Illinois' fiscal health continues to tumble, in the eyes of the analysts who assign credit ratings.
Moody's. S&P. Fitch. All three of the nation's big credit rating agencies have taken notice of the state's ongoing budget impasse.
None are impressed with what they're seeing.
Already, Illinois had worst credit rating in the country; it's gotten worse.
Moody's downgraded the state; its report says the "long-running partisan standoff" has Illinois growing a deficit that amounts to 15 percent of state spending.
S&P also took the state's rating down a notch, citing "mismanagement" and "top leadership's highly polarized views" on addressing the fiscal imbalance.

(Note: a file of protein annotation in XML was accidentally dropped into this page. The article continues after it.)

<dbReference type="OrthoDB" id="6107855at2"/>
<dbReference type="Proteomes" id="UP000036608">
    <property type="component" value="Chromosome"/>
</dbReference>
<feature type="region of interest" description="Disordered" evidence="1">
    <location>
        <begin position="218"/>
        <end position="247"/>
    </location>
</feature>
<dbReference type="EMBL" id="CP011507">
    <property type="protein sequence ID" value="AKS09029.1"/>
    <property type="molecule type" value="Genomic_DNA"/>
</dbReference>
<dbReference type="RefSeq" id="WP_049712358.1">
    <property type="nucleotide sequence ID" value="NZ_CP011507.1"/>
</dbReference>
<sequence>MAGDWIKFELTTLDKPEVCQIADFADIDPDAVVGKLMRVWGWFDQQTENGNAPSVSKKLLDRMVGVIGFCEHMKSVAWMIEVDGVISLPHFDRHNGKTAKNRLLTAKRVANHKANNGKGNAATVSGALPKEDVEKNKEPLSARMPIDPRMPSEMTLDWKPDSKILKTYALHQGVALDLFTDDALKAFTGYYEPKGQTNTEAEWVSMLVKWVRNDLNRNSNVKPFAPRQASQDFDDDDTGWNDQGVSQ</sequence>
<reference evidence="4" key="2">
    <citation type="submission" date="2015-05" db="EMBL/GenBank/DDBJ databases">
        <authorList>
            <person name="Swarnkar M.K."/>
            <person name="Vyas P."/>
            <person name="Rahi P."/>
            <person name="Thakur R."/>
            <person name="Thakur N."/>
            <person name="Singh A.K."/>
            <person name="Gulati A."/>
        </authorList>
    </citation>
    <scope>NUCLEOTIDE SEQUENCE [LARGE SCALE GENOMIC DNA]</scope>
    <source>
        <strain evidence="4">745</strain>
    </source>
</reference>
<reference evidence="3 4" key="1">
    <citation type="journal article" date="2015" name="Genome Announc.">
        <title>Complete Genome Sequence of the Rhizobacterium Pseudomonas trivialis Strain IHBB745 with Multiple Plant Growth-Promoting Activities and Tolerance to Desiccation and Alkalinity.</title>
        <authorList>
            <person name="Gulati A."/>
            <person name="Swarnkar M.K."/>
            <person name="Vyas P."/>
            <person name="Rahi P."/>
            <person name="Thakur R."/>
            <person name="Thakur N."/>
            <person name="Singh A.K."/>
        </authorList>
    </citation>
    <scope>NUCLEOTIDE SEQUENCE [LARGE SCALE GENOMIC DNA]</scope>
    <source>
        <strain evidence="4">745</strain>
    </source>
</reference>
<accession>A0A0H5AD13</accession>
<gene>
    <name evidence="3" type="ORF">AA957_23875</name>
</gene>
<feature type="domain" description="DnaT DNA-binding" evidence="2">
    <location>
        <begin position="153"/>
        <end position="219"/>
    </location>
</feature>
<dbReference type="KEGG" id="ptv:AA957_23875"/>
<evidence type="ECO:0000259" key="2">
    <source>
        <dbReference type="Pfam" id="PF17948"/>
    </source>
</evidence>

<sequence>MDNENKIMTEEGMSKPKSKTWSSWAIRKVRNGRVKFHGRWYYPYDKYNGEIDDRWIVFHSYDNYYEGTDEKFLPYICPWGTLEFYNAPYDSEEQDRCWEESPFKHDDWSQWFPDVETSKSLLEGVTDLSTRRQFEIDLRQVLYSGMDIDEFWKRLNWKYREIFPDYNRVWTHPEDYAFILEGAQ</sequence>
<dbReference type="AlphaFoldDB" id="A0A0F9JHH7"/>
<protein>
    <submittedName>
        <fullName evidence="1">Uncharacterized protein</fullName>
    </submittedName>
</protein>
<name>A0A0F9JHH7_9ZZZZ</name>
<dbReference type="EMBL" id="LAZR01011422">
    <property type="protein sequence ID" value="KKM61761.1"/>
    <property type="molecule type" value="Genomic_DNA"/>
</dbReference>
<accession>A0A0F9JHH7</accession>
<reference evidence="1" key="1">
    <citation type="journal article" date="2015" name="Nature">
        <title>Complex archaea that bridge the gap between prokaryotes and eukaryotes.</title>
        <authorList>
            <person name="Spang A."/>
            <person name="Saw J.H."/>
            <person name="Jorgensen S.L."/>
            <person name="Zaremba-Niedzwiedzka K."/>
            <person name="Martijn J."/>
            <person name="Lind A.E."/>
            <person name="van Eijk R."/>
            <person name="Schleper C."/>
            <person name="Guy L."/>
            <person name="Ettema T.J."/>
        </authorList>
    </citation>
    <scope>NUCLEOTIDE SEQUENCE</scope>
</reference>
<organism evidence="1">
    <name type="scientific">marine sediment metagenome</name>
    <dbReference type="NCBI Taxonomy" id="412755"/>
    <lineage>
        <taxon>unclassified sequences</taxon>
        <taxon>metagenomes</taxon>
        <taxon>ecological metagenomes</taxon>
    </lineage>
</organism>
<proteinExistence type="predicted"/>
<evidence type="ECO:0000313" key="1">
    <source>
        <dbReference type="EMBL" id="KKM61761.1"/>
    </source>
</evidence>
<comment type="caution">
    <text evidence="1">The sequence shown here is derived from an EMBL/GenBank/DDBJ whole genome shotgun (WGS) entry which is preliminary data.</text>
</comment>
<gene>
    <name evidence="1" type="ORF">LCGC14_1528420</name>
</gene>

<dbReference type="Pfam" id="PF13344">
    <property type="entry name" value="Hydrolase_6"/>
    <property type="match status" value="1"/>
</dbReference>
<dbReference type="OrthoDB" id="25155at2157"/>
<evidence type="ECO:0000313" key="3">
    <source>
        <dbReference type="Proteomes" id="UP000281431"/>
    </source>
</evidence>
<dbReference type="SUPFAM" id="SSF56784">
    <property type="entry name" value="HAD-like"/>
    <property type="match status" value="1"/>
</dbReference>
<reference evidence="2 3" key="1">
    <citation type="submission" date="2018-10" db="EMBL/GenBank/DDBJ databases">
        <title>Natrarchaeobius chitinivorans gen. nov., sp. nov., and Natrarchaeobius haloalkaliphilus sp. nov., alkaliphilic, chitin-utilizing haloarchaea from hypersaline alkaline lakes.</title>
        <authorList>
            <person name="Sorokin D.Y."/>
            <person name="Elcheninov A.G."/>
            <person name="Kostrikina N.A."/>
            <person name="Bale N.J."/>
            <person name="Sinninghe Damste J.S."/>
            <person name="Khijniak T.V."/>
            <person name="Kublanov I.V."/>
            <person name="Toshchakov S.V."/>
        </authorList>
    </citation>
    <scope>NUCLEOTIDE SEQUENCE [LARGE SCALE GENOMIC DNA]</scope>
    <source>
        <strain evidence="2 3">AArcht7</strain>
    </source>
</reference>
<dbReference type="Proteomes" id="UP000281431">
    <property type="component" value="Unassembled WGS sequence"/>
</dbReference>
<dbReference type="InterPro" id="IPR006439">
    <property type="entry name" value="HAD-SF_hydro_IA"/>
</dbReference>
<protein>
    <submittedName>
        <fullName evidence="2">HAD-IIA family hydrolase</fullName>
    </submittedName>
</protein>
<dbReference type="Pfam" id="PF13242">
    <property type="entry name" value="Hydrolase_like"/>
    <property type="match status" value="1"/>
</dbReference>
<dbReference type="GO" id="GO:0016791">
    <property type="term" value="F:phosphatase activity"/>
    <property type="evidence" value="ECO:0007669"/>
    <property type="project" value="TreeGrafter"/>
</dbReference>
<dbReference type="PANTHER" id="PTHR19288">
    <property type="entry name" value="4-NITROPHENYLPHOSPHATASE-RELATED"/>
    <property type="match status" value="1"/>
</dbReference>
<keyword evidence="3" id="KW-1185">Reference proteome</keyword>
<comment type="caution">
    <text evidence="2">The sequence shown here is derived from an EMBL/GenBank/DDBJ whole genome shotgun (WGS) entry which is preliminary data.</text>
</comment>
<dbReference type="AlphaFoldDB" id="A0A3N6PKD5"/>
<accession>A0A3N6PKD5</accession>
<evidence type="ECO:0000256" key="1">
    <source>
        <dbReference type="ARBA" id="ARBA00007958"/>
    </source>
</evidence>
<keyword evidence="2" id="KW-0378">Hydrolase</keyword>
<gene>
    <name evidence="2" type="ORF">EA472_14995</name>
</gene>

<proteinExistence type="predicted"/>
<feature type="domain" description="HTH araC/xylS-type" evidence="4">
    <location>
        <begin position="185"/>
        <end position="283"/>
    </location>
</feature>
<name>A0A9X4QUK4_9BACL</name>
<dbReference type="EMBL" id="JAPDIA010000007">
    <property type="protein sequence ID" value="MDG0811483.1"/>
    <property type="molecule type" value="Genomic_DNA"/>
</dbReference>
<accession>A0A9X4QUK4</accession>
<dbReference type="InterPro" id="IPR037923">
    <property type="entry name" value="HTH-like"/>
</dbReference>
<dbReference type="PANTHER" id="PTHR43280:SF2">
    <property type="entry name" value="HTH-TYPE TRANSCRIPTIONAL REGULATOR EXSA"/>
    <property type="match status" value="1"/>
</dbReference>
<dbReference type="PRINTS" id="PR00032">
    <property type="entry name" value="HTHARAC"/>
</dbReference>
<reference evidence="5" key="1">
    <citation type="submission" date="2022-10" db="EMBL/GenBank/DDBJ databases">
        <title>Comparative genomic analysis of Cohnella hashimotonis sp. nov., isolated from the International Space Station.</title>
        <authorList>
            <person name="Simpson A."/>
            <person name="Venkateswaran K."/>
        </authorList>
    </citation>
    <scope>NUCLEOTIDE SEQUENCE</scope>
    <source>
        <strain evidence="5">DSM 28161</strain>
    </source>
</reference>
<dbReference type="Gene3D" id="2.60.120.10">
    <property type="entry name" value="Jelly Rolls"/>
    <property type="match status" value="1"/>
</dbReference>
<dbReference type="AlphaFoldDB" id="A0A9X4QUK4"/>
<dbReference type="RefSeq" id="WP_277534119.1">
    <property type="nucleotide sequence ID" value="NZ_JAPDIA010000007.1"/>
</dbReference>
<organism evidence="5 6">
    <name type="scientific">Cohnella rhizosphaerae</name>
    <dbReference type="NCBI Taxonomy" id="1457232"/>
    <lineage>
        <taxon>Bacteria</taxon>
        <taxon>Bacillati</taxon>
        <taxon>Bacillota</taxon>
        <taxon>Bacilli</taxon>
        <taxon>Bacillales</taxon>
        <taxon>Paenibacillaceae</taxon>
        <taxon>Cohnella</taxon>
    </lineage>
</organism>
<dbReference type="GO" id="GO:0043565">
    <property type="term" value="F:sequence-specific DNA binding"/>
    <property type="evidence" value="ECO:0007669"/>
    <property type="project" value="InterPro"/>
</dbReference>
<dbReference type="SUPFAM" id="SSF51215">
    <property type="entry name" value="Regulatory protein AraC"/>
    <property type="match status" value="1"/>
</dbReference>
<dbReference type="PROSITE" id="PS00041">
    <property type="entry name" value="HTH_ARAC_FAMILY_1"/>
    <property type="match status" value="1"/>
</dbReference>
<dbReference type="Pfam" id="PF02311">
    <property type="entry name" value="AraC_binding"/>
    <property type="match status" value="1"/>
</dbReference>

While Fitch did not actually downgrade Illinois' credit, it did put the state on a negative watch. Its analysts wrote that a 2015 tax cut, plus an unwillingness to control revenues, has resulted in a "marked deterioration" of the state's finances. Fitch says it's an "unprecedented level of political discord and dysfunction."
Politicians' reactions are emblematic of that discord: Gov. Bruce Rauner says it's all House Speaker Michael Madigan's fault; Madigan says it's Rauner's.
All of this as Illinois is set to go to market to sell bonds. Lower ratings mean that'll cost taxpayers here more money.